by Sarah Earhart MS, RD, LD, CDE
By now you have to have heard the latest and greatest from the nutrition world – the 2010 Dietary Guidelines for Americans! Every 5 years, the guidelines are revised based on the current research in the nutrition field. The latest guidelines urge Americans to get off the SoFAS!
You might think SoFAS are those things couch potatoes sit on to watch television, but these guidelines are talking about a different kind of sofa. It is true; you should get off of the couch, but what the new dietary guidelines are referring to are those Solid Fats and Added Sugars (SoFAS).
What are solid fats? These fats are solid at room temperature. Compare olive oil to butter. At room temperature, olive oil is definitely liquid. Butter, left to soften on the counter for recipes, never turns to liquid. It will always stay in a semi-solid state. Another type of solid fat found in foods is Trans fat. These are commonly found in shortening, margarine, fast foods, fried foods, baked goods, crackers, chips, and cookies. Anytime you see the ingredient “partially hydrogenated oil” on a food label, you should automatically read “Trans fat” and put this product back on the shelf. These solid fats wreak havoc on cholesterol levels. They raise the bad cholesterol, LDL, and they lower the good cholesterol, HDL.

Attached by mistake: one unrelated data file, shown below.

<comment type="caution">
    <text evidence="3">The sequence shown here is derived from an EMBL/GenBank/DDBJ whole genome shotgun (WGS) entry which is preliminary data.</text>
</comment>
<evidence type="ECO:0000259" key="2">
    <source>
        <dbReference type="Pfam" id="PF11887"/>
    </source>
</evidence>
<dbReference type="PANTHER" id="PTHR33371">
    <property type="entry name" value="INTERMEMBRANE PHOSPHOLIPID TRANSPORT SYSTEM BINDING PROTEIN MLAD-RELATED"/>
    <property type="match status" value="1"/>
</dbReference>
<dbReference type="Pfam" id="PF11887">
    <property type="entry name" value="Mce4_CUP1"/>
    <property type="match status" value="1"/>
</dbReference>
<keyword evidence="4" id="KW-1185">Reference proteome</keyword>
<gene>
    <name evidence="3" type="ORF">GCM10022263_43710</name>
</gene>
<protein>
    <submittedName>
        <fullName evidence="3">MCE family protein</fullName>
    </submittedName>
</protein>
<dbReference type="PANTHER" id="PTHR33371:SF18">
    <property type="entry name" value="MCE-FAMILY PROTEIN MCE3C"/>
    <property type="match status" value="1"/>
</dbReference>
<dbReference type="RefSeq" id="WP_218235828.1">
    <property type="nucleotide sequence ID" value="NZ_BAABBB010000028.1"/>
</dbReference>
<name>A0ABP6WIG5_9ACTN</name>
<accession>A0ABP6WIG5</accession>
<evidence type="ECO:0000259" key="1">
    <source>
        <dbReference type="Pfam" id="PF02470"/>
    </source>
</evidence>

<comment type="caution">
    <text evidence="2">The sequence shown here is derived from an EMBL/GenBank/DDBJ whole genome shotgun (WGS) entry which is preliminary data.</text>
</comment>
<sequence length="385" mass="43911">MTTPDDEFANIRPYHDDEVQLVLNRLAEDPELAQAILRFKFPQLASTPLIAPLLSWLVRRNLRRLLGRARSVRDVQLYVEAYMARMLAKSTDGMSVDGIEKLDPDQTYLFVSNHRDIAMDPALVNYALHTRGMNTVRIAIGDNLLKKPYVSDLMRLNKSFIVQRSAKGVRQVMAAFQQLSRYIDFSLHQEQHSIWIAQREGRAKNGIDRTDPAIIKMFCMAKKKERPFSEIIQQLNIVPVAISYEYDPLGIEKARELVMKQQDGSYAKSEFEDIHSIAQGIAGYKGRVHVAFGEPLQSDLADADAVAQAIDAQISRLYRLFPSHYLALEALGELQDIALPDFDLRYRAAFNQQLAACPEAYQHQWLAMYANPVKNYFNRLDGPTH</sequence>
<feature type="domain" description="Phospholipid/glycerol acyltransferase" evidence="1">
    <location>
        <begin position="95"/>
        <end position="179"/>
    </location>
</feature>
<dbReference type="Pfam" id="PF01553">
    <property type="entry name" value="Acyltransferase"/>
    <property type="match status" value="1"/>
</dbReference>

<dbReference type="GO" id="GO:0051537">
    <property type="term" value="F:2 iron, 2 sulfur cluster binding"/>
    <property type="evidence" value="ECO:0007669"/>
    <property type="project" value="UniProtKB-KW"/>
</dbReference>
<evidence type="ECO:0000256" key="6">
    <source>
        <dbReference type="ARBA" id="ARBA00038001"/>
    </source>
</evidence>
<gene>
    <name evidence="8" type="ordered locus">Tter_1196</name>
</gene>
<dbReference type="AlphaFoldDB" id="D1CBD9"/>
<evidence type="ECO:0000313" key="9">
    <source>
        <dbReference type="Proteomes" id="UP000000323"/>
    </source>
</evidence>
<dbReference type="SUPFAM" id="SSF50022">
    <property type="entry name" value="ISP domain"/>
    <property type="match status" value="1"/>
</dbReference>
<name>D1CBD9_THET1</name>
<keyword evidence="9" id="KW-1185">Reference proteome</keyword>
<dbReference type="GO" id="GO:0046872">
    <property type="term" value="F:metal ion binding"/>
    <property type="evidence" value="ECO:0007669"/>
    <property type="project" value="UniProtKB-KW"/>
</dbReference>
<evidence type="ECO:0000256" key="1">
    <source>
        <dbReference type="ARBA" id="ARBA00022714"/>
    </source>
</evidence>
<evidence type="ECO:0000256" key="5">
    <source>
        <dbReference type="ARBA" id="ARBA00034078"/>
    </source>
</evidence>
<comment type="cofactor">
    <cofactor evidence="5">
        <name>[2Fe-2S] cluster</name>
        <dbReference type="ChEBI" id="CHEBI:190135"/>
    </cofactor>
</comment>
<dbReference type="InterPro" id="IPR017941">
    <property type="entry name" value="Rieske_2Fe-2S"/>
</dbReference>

Solid fats are only one part addressed by the New Dietary Guidelines. Added Sugars make up the “AS” in “SoFAS”. Some examples of added sugars are sugar, high fructose corn syrup, corn syrup, honey, brown rice syrup, and evaporated cane juice. The American Heart Association recently recommended that women eat no more than 100 calories a day from added sugar, and men eat no more than 150 calories a day from added sugar. The reason for this push to reduce added sugars is due to the effect added sugars have on weight, heart disease, and diabetes. Obesity is linked to several of the top causes of death in America, in particular heart disease and diabetes. Reducing your added sugars will help prevent obesity and, in turn, prevent many chronic diseases.
Think these reasons aren’t important enough not to eat them? Consider that in America, heart disease kills one person every 39 seconds; a tragedy that can be prevented by reducing your intake of SoFAS. This February challenge yourself to eat less and less of these SoFAS, and more and more of fruits, vegetables, whole grains, and heart healthy fats such as canola oil, olive oil, avocados, nuts, and seeds.